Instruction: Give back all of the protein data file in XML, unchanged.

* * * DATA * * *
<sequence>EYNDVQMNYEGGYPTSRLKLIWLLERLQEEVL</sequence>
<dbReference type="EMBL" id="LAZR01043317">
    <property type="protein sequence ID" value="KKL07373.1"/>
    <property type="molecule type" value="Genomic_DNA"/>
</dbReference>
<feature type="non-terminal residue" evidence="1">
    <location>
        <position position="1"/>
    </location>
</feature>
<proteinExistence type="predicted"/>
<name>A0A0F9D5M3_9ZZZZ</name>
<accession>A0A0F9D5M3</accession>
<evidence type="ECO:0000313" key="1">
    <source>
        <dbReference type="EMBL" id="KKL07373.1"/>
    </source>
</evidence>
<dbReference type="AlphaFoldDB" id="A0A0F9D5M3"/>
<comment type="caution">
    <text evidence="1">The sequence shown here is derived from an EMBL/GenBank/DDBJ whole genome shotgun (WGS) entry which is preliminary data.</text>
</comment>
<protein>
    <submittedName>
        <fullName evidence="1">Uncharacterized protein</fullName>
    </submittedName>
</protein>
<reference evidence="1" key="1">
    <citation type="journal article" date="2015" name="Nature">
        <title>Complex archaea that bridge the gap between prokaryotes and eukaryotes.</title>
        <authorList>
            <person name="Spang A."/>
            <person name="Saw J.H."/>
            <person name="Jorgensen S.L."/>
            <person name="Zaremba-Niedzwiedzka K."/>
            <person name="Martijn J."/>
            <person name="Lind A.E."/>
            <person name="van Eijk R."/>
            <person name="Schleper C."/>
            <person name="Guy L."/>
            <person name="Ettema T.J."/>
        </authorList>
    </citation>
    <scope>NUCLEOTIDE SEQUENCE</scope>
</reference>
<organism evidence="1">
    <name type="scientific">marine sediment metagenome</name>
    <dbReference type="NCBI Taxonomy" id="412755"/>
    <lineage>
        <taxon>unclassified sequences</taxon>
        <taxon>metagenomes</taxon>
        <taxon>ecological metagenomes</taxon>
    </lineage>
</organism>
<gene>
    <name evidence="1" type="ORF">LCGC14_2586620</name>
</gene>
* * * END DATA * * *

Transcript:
<sequence>EYNDVQMNYEGGYPTSRLKLIWLLERLQEEVL</sequence>
<dbReference type="EMBL" id="LAZR01043317">
    <property type="protein sequence ID" value="KKL07373.1"/>
    <property type="molecule type" value="Genomic_DNA"/>
</dbReference>
<feature type="non-terminal residue" evidence="1">
    <location>
        <position position="1"/>
    </location>
</feature>
<proteinExistence type="predicted"/>
<name>A0A0F9D5M3_9ZZZZ</name>
<accession>A0A0F9D5M3</accession>
<evidence type="ECO:0000313" key="1">
    <source>
        <dbReference type="EMBL" id="KKL07373.1"/>
    </source>
</evidence>
<dbReference type="AlphaFoldDB" id="A0A0F9D5M3"/>
<comment type="caution">
    <text evidence="1">The sequence shown here is derived from an EMBL/GenBank/DDBJ whole genome shotgun (WGS) entry which is preliminary data.</text>
</comment>
<protein>
    <submittedName>
        <fullName evidence="1">Uncharacterized protein</fullName>
    </submittedName>
</protein>
<reference evidence="1" key="1">
    <citation type="journal article" date="2015" name="Nature">
        <title>Complex archaea that bridge the gap between prokaryotes and eukaryotes.</title>
        <authorList>
            <person name="Spang A."/>
            <person name="Saw J.H."/>
            <person name="Jorgensen S.L."/>
            <person name="Zaremba-Niedzwiedzka K."/>
            <person name="Martijn J."/>
            <person name="Lind A.E."/>
            <person name="van Eijk R."/>
            <person name="Schleper C."/>
            <person name="Guy L."/>
            <person name="Ettema T.J."/>
        </authorList>
    </citation>
    <scope>NUCLEOTIDE SEQUENCE</scope>
</reference>
<organism evidence="1">
    <name type="scientific">marine sediment metagenome</name>
    <dbReference type="NCBI Taxonomy" id="412755"/>
    <lineage>
        <taxon>unclassified sequences</taxon>
        <taxon>metagenomes</taxon>
        <taxon>ecological metagenomes</taxon>
    </lineage>
</organism>
<gene>
    <name evidence="1" type="ORF">LCGC14_2586620</name>
</gene>